THE BLOG
06/30/2016 09:45 am ET Updated Jul 01, 2017

Reimagining Thought Leadership

Joel Kurtzman, editor-in-chief of Strategy & Business magazine, created the term "thought leadership" back in 1994. Kurtzman used the term to refer to people "who had business ideas which merited attention." Since that time new ideas have emerged about what thought leadership is and the role of the thought leader. As this term is used to describe subject matter experts, influencers and other functional roles, it may now be time to reimagine thought leadership to address the changing needs of our time.

Webster's Dictionary defines a thought leader as one whose views on a subject are taken to be authoritative and influential. I agree with this updated definition with a slight refinement. In my opinion, a thought leader is an individual who is committed to contributing valuable, original thinking and ideas on a subject to benefit the greater good. The individual is in service to the idea, issue or innovation with the goal of fostering change.

Thought leadership on the surface may appear as a solitary endeavor. Many of its pillars are rooted in individualism, yet I believe that it's a collaborative endeavor. At the basic level, the thought leader needs people to lead. The relationship between the thought leader and her stakeholders is nuanced. Leadership takes on a different definition, as the thought leader doesn't seek to control how the audience responds or contributes to the cause.

Instead, by arming them with new information, the thought leader empowers the audience to contribute to the dialogue that shapes the progress of the issue as best they can. From advocates to naysayers, everyone is of equal importance. The advocates will help to build the movement while the naysayers help the thought leader to continually revisit and refine thinking, and best distill her approach. Both groups are critical to achieving true thought leadership and bringing about change.

The thought leader operates from a place of service, constantly answering the questions, "How am I contributing to the discourse? How am I helping to disrupt or change the current state of things?" The thought leader's role is to provide the platform for this new thinking while the "team" (followers, colleagues, influencers and opponents) contributes to helping amplify her messages.

If we examine the life cycle of impactful thought leadership, we see that it is not static. The thought leadership process is a continuum -- with no specific endpoint, as the thinking should always be evolving, changing, growing.

There is an assumption that once one becomes a thought leadership club, the work is done. However, if you are truly in service to the issue, you continue to innovate and evaluate your thinking, identifying new ways to bring attention to and support your subject -- and to deliver those thoughts in a way that ignites stakeholders and influencers.

In this digital age, we have access to more information, more resources and more exposure than ever before, sometimes allowing us to confuse temporary popularity, particularly in the social media sphere, with true thought leadership. Social media allows one to more easily and quickly gain ground for their ideas and thinking. A simple like on Facebook it is not the be-all and end-all, nor is it a substitute for a fully conceived approach to platform building that takes time, energy and originality.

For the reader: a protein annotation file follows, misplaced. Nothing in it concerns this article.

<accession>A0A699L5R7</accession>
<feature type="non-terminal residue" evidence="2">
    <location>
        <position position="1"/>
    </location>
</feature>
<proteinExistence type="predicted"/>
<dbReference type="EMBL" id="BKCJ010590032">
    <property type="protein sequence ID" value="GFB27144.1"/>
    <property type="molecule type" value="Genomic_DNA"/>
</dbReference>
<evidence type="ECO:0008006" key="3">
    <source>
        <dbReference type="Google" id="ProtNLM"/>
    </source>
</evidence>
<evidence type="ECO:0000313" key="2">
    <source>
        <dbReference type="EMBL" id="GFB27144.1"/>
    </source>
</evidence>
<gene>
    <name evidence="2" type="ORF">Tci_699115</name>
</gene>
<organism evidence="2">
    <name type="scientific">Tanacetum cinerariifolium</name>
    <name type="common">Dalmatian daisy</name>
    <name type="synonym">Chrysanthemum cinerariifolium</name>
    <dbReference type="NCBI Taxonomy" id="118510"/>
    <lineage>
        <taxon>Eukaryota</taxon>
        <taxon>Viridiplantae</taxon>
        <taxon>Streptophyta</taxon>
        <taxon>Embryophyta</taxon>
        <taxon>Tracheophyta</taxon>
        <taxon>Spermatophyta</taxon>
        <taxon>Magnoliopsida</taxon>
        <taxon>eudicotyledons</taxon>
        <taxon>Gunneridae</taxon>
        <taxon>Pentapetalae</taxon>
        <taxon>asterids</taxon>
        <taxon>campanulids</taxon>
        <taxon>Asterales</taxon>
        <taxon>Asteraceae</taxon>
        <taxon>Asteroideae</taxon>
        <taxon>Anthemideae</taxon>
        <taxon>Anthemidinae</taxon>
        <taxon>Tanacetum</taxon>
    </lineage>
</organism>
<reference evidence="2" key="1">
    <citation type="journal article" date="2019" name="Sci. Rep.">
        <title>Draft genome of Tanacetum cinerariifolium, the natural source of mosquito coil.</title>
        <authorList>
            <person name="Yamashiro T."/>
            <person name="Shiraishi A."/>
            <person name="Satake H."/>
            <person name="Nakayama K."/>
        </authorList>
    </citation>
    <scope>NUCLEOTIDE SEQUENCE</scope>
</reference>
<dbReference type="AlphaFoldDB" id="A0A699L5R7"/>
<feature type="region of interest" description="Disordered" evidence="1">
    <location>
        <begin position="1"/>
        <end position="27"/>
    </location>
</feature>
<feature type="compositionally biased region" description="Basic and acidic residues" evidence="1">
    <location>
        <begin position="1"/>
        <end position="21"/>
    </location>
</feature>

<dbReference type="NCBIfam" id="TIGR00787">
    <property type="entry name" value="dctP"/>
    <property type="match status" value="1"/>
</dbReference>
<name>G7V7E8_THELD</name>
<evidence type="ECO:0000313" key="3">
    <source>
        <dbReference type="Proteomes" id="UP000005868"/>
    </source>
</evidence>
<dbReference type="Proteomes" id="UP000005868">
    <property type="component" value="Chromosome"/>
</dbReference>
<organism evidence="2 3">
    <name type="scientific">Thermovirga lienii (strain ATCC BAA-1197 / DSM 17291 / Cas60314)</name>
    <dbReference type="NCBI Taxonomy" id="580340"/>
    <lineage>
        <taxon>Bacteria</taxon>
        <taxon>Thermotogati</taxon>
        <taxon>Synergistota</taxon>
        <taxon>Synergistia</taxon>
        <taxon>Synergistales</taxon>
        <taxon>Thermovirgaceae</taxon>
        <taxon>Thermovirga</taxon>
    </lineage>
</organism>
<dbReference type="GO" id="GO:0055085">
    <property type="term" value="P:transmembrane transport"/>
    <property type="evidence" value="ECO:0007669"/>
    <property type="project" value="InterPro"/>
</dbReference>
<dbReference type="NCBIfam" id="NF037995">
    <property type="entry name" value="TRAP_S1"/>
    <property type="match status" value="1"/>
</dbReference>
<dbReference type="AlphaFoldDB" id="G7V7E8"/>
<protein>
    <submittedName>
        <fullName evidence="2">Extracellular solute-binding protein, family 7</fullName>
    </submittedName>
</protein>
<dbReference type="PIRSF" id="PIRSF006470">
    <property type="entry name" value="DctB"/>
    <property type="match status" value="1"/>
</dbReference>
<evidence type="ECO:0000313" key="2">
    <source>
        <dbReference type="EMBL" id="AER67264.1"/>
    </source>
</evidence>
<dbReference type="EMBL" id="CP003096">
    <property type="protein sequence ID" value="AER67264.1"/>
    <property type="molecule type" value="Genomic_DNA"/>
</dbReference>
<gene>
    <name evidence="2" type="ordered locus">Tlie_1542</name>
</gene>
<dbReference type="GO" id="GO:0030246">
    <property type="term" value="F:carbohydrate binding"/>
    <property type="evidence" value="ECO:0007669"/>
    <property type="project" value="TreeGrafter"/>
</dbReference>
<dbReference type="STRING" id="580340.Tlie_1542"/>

While most of what I've focused on thus far appears to be cerebral activities, thought leadership also requires an emotional investment -- vulnerability. For someone to share their views and bring their ideas forward requires a high level of vulnerability and authenticity. At stake is usually one's ego juxtaposed against their reputation in the market. Risking it all for the sake of making it to true thought leadership status is a task that one shouldn't approach lightly.

As someone who has worked in the social change space for over a decade, I have witnessed monumental changes on important societal issues as a result of fierce commitment by thought leaders to bring about change.

When we consider reimagining thought leadership, there is an opportunity to structure the focus to be less on the leader and more on the issue. Once again, the concept of service becomes pivotal to this new approach to thought leadership. It is at the heart of the theory and seeks to combine one's passion, expertise and thinking all for the sake of accelerating progress.

Over the years I have worked with a number of experts and advocates who sought to build thought leadership platforms. Some were prompted by disappointment with the status quo or lack of movement on particular issues, while others believed that there were other considerations, viewpoints that could catalyze change. To birth an idea and watch it grow in a way that transforms the world in which we live in a big or small way makes it well worth it, and at the end of the day, an opportunity to be of service.

How do you define thought leadership?